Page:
According to now-viral video footage from Saturday, April 17, police officers in Perth Amboy, NJ reportedly arrested a Black teenager for riding his bike "against traffic" and without a license. The story broke on the same day that Derek Chauvin was convicted on three counts for the murder of George Floyd.
In the video, at least five officers are seen surrounding a teenager and reprimanding him. "I told you, you guys are supposed to have licenses. The sergeant warned you guys about your bikes," says one officer. The sergeant, who initially stopped the group, begins pressing the teenager to get off his bicycle. After he does, his bike is confiscated and he is handcuffed and arrested. A witness, who filmed and posted the entire interaction, maintains that they were on the right side of the street, and shared footage corroborating his account.
The other bikers at the scene were not arrested but did have their bikes taken away. The name of the person arrested is not public, but the mayor's office described the group as "young teenagers." Christian Orozco, the witness who filmed the conflict published the video on Instagram and TikTok, elaborated in a second Instagram post. "There was a ride out hosted yesterday and we were supposed to ride through towns," he wrote. "We was wheeling around Perth Amboy and was heading out towards Woodbridge Township until 3 cop cars started following us. We were all riding ON THE RIGHT SIDE OF THE STREET… There was like 2-3 persons on the wrong lane but for the most part we were all on the right lane."
According to Orozco, six cop cars stopped to pull over and confront the teenagers. The friend who was arrested was "upset due to us getting pulled over," and was detained for "being disrespectful." The friend closed his account with some thoughts: "If anyone was in his shoes, we'll definitely feel some type of way. At the end of the day, the PAPD could've handled this situation a lot better instead of taking our bikes and arresting someone."
"This is Perth Amboy, NJ," Amol Sinha, the executive director of the ACLU New Jersey, said on Twitter. "Are the police really arresting kids over bike registrations? Does it really require this many officers to address whatever situation this is? Police CANNOT continue to be our response to EVERYTHING."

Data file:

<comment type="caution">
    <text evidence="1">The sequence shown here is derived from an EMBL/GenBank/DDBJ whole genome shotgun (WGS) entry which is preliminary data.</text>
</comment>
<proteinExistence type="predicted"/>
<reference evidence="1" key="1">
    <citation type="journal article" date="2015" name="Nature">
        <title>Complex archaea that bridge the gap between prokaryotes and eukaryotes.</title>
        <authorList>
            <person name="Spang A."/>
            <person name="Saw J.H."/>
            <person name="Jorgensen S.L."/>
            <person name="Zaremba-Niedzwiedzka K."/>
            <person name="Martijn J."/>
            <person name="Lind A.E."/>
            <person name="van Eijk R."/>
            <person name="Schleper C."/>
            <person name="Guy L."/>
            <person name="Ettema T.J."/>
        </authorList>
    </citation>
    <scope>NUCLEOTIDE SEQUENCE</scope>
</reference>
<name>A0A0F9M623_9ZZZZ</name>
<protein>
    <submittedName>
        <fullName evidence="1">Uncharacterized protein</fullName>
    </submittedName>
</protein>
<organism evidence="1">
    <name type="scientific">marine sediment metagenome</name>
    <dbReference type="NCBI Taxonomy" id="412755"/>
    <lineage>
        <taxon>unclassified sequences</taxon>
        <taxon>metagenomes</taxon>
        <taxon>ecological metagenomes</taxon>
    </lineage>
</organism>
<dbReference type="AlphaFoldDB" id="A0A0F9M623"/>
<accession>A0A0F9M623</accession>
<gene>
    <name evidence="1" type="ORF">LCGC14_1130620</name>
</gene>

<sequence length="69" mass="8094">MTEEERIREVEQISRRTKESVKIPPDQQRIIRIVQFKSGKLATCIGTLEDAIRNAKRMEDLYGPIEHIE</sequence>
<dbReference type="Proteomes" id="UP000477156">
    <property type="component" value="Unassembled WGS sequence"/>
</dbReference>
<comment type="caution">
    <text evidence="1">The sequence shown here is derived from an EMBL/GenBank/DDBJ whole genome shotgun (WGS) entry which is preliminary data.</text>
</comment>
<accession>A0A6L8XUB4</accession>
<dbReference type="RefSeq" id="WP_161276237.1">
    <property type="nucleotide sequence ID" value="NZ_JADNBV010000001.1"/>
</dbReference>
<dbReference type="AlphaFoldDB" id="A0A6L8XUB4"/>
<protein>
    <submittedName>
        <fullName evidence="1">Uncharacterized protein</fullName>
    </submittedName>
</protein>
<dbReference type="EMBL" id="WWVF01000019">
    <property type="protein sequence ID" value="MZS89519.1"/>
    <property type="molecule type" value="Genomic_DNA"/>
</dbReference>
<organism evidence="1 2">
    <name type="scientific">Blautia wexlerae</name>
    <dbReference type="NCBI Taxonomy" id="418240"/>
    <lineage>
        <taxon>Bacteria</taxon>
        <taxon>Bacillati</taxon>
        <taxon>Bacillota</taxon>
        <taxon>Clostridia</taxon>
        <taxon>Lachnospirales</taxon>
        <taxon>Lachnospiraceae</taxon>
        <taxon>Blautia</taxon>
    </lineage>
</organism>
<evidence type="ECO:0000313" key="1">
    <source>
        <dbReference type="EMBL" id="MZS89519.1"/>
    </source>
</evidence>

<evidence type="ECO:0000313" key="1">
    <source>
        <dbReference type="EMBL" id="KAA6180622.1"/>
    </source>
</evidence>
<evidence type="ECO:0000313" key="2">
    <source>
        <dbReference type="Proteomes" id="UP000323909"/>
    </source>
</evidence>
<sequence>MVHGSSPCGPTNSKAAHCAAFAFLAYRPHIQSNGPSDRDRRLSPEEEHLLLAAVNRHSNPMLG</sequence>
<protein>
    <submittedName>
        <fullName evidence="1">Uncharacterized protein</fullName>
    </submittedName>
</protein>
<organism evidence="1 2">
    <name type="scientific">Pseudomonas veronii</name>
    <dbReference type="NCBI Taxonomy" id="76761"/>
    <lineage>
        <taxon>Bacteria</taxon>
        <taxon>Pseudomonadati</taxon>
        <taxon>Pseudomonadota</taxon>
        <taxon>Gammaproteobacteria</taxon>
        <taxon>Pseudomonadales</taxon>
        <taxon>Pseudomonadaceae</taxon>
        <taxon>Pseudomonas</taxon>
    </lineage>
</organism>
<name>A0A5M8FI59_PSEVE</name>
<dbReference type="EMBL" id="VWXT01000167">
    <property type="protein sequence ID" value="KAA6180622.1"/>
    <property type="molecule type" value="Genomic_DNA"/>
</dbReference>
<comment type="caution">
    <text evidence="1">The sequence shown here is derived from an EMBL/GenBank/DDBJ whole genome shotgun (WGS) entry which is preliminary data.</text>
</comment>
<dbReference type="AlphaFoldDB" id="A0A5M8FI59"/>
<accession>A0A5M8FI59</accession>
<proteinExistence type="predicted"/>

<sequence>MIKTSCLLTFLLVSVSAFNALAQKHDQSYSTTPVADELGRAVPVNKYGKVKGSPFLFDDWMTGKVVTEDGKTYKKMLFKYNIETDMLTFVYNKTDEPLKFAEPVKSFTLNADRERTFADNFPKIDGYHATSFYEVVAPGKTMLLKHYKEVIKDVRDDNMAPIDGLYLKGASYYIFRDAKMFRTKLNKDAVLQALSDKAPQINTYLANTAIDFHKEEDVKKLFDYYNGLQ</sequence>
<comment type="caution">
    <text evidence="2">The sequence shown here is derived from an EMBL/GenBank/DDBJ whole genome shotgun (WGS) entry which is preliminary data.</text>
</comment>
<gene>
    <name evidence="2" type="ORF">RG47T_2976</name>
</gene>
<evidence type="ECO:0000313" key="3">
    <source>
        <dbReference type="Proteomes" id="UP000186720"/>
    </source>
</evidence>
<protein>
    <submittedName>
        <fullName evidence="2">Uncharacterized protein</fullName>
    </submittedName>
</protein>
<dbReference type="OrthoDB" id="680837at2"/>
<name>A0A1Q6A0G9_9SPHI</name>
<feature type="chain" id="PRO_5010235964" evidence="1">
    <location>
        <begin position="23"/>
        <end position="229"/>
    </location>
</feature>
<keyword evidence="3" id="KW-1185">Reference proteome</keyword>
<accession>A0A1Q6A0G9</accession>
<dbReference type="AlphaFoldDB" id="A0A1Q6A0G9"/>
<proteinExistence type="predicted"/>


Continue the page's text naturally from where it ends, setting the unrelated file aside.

In response to Sinha's tweet, Middlesex Prosecutor Yolanda Ciccone's office made a statement: "The facts and circumstances of this incident are being reviewed by the Middlesex County Prosecutor's Office in conjunction with the Perth Amboy Police Chief Roman McKeon and other law enforcement officials from the city of Perth Amboy," the statement read. "Every juvenile being taken into custody by law enforcement in Middlesex County is of the utmost concern to Prosecutor Ciccone and this young person is no different. What occurred before, during and after the incident depicted is under review."
The Perth Amboy mayor's office, which oversees the police department, responded late Tuesday evening stating that they are reviewing the incident, and emphasizing that the video was only "partially captured."
"The incident stems from multiples calls to the police department for a large group of bicyclists riding on various streets through the city in unsafe and reckless manners causing motorists to stop or swerve away from the group, as was demonstrated on the videos," a statement sent to Refinery29 from Mayor Helmin J. Caba's office reads. "Police officers made independent observations of the group of young teenagers and it was decided that police would attempt to make contact with the bicyclists to inform them of roadway safety and their conduct."
However, what is not clear from officials' statements is whether or not the conduct of the officers while dealing with several Black teenagers will be investigated.
After the bikes were allegedly returned and the unnamed teenager was released, another video taken at the police station shows the sergeant talking to the witness. "You know that we told you guys to stay on the sidewalk," she says. He responds that he didn't hear her. "Technically, if I wanted to be an asshole, is your bike registered with us?" she continues. "I don't have to give it back to you. You have the receipt to prove that that bike is your bike?"
New Jersey has no legislation in place mandating that bicycles are licensed. The teenagers say in the video that they were biking in from Edison, which actually mandates that bikers shouldn't bike on the sidewalk — and also has no rules about licensing bikes, either. Perth Amboy, however, mandates that all owners must attach a license tag, which costs $0.50 a year, to their bicycles. Anyone who fails to do this could be imprisoned for up to 10 days.
The video raises obvious questions about why this rule exists, and how it is enforced. "I broke this law last summer when I stopped in Perth Amboy's waterfront ice cream shop on my ride back from New Brunswick," wrote Twitter user @BriHedden. "1. Biking laws shouldn't change from one town to the next. 2. Cops apparently only apply this law to people that are Black.” Other residents of Perth Amboy also wrote that they had never heard of this rule, or heard of police enforcing it.
What's more, at the heels of Chauvin's conviction, it's alarming that officials are still unwilling to take accountability. While the prosecutor's office and mayor both plan to investigate the situation further, the police officer who confronted and arrested a teenager for riding his bike is still working and is being protected by the state in every way possible.